What I’ve Learned So Far From Making a Linux Server

Yeah, this is one of those posts where I talk about one of the weird things that I’ve been doing. I’m not going to get into technical details about how I did all that I did, but man was this an adventure.

Why I Made a Linux Server

This week was a holiday weekend, where I got an extra day off of school. I was really bummed out about some things happening in my personal life, so I decided to head home for the weekend to enjoy myself. I was going to edit my podcast, but I forgot to bring my laptop charging cable, so I didn’t have enough battery to actually do that.

Fortunately, we have 3 extra computers, so I could at least do the things that I needed to. However, those computers are quite a bit slower and don’t have all of my software.

Anyway, my grandad, before he passed away, had an old Dell PC. It had Windows Vista (yuck) installed on it, and he used that sucker for tons of genealogy work. Over the summer, we got the computer back, and I managed to grab all of the important files for my mom to import into the more updated genealogy programs. Then the computer just sat in the garage.

Instead of throwing it away, I decided that I wanted my own server. I’m taking a supercomputing class, so I figured it would be beneficial for me to learn how the command line works. I also thought having a server would let me do a bunch of other things that could potentially make my life easier. Oh boy was I in for a surprise.

Preliminary Work

I guess this part is a metaphor for life. When you want something done, you have to put in a lot of groundwork. You have to prepare the medium for the upgrades or changes, and boy was this computer stubborn.

I spent the good part of a day cleaning up the computer. There were over 80 GB of random files and programs that were just junk. I got rid of those, cleaned up the old backups that were no longer necessary, and cleaned the machine. I didn’t remove any of the important information that we might want to get off at another time. Backups are good!

Then, I had to shrink the drive to make room for the new operating system. It didn’t like that. I had to go through a ton of back doors to get the stupid machine to cooperate. I got it to work, finally, and so I could move on.

Things Don’t Go To Plan

To install a Linux Ubuntu server, the easiest way is to make a bootable flash drive. Meaning, you take a junky flash drive and you put Linux on it. I did that, and all looked great. But the PC didn’t like it.

It wouldn’t boot from a USB drive, constantly saying that the operating system was missing. So, I updated the BIOS system on the computer (one of the scariest things you can do on a machine) to see if that would help. It didn’t, so I moved to the next option. I made a DVD with the operating system on it. And that worked!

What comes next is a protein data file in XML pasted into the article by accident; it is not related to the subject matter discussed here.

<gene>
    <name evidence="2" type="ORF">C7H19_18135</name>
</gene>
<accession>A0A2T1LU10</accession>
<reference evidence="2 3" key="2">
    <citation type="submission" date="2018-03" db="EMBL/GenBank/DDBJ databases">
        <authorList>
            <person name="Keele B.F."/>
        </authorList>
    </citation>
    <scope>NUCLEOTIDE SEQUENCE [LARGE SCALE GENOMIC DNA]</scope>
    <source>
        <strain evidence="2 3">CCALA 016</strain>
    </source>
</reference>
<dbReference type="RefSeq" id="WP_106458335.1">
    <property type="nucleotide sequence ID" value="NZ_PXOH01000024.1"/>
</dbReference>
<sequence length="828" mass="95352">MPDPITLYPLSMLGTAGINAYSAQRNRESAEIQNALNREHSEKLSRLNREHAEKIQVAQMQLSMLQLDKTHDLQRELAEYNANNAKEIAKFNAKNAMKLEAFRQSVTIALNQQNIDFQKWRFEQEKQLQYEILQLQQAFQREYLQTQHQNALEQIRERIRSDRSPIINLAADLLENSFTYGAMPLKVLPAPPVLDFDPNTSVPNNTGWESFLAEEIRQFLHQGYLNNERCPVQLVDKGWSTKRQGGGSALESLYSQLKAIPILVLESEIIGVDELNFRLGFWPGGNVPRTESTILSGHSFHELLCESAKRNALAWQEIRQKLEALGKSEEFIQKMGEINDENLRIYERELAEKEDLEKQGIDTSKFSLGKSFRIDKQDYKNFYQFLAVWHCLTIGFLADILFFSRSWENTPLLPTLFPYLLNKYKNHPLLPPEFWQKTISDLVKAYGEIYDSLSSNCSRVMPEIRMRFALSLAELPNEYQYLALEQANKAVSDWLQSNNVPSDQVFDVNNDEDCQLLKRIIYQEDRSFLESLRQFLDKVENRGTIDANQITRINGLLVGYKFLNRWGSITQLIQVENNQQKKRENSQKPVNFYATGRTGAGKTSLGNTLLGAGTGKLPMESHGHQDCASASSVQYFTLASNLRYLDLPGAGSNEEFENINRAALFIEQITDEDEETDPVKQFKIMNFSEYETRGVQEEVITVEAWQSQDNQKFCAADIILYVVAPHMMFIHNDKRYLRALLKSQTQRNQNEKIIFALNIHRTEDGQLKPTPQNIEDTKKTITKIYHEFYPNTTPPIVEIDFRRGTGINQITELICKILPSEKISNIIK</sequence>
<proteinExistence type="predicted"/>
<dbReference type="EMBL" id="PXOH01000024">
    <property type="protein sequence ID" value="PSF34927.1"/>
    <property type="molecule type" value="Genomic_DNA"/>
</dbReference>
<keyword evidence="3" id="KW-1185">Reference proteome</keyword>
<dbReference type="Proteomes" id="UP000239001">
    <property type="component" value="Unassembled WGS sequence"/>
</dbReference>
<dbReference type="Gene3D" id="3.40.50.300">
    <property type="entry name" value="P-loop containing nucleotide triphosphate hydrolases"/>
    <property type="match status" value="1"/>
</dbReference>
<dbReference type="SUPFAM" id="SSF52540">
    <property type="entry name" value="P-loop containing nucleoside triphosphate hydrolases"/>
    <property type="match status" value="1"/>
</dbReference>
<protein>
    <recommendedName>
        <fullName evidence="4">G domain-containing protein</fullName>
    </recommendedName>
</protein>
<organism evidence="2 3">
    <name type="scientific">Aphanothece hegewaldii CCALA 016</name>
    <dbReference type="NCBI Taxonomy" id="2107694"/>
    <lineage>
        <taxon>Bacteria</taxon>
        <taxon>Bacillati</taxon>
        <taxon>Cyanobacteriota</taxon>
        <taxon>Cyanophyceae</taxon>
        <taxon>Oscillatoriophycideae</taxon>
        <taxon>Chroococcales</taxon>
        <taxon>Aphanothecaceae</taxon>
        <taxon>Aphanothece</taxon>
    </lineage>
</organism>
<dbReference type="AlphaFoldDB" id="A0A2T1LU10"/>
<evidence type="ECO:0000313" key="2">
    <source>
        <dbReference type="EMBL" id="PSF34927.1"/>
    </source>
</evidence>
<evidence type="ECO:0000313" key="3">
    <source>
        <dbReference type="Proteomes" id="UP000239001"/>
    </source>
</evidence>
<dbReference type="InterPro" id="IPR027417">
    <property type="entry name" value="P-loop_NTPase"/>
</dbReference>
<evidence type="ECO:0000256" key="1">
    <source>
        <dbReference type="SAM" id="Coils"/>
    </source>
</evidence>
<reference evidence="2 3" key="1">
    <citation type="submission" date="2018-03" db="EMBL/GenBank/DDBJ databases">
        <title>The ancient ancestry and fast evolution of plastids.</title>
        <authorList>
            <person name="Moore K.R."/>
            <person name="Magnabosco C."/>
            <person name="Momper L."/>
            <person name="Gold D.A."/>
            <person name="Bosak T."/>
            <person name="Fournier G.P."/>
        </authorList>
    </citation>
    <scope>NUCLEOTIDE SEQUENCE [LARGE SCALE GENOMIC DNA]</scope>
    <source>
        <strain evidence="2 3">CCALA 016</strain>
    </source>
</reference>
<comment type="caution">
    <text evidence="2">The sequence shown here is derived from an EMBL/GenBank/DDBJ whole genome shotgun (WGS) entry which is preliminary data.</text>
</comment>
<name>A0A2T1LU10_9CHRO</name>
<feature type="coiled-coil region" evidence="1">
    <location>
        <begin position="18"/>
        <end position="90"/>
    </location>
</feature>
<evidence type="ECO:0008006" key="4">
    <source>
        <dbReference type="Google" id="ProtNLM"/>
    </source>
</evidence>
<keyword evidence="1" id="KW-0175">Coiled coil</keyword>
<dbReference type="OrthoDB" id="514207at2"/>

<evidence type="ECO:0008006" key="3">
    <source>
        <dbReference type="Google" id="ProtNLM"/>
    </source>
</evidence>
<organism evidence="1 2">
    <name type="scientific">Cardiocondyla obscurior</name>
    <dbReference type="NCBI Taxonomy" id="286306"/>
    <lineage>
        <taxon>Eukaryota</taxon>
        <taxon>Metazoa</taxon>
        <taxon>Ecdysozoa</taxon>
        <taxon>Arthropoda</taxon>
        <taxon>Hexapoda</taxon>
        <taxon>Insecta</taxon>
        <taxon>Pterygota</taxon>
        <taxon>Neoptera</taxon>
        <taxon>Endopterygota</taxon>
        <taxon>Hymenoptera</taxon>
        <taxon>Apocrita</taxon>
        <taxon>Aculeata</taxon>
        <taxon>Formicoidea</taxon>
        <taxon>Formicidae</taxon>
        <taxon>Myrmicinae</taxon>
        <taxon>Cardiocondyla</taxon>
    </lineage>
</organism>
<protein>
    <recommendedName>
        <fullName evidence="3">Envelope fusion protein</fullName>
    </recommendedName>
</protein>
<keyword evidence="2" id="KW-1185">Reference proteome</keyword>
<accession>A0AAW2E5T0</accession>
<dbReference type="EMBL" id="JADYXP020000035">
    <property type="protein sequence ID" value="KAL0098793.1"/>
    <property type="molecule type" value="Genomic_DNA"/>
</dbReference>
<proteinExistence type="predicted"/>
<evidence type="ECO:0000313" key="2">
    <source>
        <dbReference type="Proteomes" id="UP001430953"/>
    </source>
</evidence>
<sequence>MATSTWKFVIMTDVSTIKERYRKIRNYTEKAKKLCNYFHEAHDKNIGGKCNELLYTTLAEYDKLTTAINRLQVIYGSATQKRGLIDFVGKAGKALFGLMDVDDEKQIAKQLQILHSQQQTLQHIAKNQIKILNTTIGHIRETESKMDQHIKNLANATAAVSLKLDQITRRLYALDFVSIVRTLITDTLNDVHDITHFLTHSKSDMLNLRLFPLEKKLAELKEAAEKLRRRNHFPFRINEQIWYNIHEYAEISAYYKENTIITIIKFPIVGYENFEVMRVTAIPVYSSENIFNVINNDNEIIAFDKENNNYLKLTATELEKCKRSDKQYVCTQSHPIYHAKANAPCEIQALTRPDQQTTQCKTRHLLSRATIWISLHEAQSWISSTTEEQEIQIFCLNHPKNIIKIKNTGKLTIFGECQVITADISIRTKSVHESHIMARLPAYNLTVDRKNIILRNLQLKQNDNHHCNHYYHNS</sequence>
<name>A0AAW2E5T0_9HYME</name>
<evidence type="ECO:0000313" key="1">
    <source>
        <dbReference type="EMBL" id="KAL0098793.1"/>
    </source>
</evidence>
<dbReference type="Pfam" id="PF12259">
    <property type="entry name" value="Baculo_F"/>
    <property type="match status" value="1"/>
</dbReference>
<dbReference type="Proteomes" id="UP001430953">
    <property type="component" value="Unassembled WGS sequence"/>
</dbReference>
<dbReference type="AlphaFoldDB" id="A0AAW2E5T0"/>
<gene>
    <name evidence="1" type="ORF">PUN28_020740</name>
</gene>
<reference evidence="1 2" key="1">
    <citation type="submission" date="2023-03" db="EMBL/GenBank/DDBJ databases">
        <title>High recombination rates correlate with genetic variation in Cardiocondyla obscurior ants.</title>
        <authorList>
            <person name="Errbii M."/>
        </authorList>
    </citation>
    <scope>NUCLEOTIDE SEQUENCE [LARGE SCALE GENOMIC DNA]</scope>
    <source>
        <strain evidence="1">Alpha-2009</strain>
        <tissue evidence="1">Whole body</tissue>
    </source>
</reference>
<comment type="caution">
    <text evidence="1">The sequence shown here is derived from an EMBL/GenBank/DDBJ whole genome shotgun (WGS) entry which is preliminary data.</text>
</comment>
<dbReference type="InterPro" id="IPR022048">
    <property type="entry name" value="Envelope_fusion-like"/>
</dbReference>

Basically, don’t count on things working the first time, and prepare to suffer through troubleshooting.


You know, sometimes machines just don’t want to learn new tricks. It wouldn’t connect to the network, so I had to move it closer to the router and connect it up via ethernet.

Then, as things were finally working, I had to edit some configuration files to enable remote access to the server. Amazing how forgetting one word before your command (sudo) will make it not want to save.

Finally, everything was working, and I could begin playing with it and seeing what I could do with it. But, school comes first, so I have to work on that for now.

What I Learned Beyond Linux

I mean, I understand the console and bash sell a lot better now, and I could probably set up a server much faster in the future (especially since I have a DVD made of the operating system). But, I think that some lessons can be gleaned from my experience.

First, sometimes, even with all of the necessary precautions, nothing works the first time. Life is made, I guess, to challenge us and make us learn.

Second, old machines (people, thoughts, legacies, etc.) sometimes don’t want to make changes. Even though you may want things to change, the status quo is a little too strong. People don’t like change enough to resist the change. Even if you know how much better things would be with the change, there will still be resistance.

Finally, I love playing with computers and code. I mean, seriously, it was so fun troubleshooting all of my problems and getting things to work. It’s wonderful and makes me excited to keep playing with things.

[Lead image from ledroideenchaine.com]
David Van Komen Written by:

I am just an abnormal normal guy that loves the Internet, physics, and lots of other great and wonderful things. Though I don't seem it, I enjoy writing about whatever interests me.

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